Recently, the megabanks used their prodigious political power to short-circuit the efforts of lawmakers to curb the derivatives activities of the megabanks under the Dodd-Frank Act. The megabanks managed to insert a provision in an omnibus funding bill that effectively repealed the Dodd-Frank mandate that federally insured banks "push-out" their riskiest derivatives activities to other megabank affiliates. Due to their express federal insurance the bank subsidiaries enjoy higher credit ratings than the megabanks as a whole.

This stealth repeal of part of Dodd-Frank means that the banks now offer a safer, less risky derivatives product to their counterparties. That, in turn, means more pricing power, greater megabank profits and higher bonus payments to senior management.

Some megabank apologists suggest that this all matters little or that it is all about technical rules beyond comprehension. Do not buy that sanguine story. Essentially this dispute is about whether the riskiest derivatives--including credit default swaps (CDS) like those that sank AIG in 2008--can be housed in federally insured depository institutions. Huge sums are at stake. Jamie Dimon himself lobbied for this partial repeal of Dodd-Frank. Citigroup apparently drafted the bill. According to the Vice Chairman of the FDIC: "There is about $10.4 trillion in notional CDS exposure that would have been subject to the push-out, and one insured bank owns $4.6 trillion of that exposure. That is three times the amount of notional CDS AIG had when it was bailed out at a cost of $85 billion." In other words, the very derivatives (credit default swaps) that figured so prominently in the 2008 financial collapse are subject to this partial repeal, but in far greater amounts.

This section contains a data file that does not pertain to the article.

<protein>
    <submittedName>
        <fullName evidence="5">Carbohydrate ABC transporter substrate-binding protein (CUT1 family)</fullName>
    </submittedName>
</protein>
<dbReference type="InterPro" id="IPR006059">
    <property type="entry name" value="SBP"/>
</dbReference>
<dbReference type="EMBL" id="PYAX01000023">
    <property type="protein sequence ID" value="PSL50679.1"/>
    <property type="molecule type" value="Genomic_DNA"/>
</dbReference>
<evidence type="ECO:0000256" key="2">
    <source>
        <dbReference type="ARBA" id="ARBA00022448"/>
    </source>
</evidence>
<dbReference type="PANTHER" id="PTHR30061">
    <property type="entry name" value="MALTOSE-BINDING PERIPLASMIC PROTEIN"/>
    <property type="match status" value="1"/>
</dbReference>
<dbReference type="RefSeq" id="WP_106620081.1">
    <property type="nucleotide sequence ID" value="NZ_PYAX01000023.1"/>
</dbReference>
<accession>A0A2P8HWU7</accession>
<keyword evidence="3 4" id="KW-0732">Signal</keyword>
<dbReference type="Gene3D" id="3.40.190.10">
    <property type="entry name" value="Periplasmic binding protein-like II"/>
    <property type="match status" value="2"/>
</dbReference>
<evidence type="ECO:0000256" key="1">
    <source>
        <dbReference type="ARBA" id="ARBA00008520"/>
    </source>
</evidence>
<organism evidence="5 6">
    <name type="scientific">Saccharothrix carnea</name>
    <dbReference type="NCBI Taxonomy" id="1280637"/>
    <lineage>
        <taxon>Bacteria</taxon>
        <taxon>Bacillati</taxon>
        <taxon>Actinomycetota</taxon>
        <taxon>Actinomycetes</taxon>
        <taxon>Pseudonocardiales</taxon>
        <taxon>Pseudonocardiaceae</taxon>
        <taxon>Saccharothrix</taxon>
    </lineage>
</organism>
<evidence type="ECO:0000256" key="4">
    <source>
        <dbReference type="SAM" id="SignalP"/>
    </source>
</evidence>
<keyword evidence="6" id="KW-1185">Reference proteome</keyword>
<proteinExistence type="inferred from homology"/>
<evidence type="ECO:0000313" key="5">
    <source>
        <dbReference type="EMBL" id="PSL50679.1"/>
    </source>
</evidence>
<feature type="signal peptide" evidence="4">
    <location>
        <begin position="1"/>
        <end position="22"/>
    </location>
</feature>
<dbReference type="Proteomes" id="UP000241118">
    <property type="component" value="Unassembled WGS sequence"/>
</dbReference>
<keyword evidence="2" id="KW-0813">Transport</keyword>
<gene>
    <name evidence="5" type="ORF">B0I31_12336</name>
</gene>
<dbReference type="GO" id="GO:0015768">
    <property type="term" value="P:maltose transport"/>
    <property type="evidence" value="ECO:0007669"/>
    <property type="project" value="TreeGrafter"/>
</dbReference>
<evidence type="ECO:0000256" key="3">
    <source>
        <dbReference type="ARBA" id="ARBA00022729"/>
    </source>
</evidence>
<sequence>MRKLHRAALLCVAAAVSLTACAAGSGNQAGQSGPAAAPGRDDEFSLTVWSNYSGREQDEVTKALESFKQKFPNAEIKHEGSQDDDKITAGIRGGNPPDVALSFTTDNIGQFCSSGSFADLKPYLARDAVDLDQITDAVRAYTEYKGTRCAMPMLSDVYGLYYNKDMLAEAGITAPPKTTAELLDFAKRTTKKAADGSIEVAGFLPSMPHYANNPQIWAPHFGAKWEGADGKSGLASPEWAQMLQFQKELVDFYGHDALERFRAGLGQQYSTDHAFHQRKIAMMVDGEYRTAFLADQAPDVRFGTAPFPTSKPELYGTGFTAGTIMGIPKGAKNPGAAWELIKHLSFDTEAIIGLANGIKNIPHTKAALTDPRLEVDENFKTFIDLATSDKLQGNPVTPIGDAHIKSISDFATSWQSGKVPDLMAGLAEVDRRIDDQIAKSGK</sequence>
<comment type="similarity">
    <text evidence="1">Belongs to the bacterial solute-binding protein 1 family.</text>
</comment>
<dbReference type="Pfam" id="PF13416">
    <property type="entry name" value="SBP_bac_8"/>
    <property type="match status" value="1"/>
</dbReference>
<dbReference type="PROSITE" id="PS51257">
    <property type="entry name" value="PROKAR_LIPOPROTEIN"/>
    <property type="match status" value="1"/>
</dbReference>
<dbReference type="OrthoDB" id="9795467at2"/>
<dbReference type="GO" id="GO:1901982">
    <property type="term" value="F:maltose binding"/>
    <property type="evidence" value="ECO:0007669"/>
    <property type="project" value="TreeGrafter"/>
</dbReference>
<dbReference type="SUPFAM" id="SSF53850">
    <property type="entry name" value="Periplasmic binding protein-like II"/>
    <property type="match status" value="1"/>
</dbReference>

Government subsidies like those available to insured depository institutions should not extend to support risky derivatives transactions. The only logic behind this partial repeal is for megabank CEOs to garner excess compensation for taking on too much risk and the raw political power that the megabanks now hold in Washington.

Given the incestuous relationship of derivatives traders (a small number of global banks dominate the market) why did this regulatory indulgence make it to the top of their agenda now? Do the megabanks know something about their exposure to Greece, Russia, and the oil collapse that makes federal backing of their riskiest derivatives particularly urgent?

Thursday, January 1, 2015

Happy New Year

Following an eventful 2014, we at the Corporate Justice Blog wish all of our readers and supporters a happy and healthy 2015.  As has been the case since our inception in 2008, we endeavor to highlight corporate injustice and promote corporate justice, a concept that we believe challenges corporations and corporate leaders to "do no harm" in their pursuit of profits and shareholder gain.  Corporations, as fictional persons, have an obligation to contribute positively to the communities in which they do business, be it local, regional, national or global.  We hope for a bright and fair 2015.  We appreciate your support and comment.  Happy new year!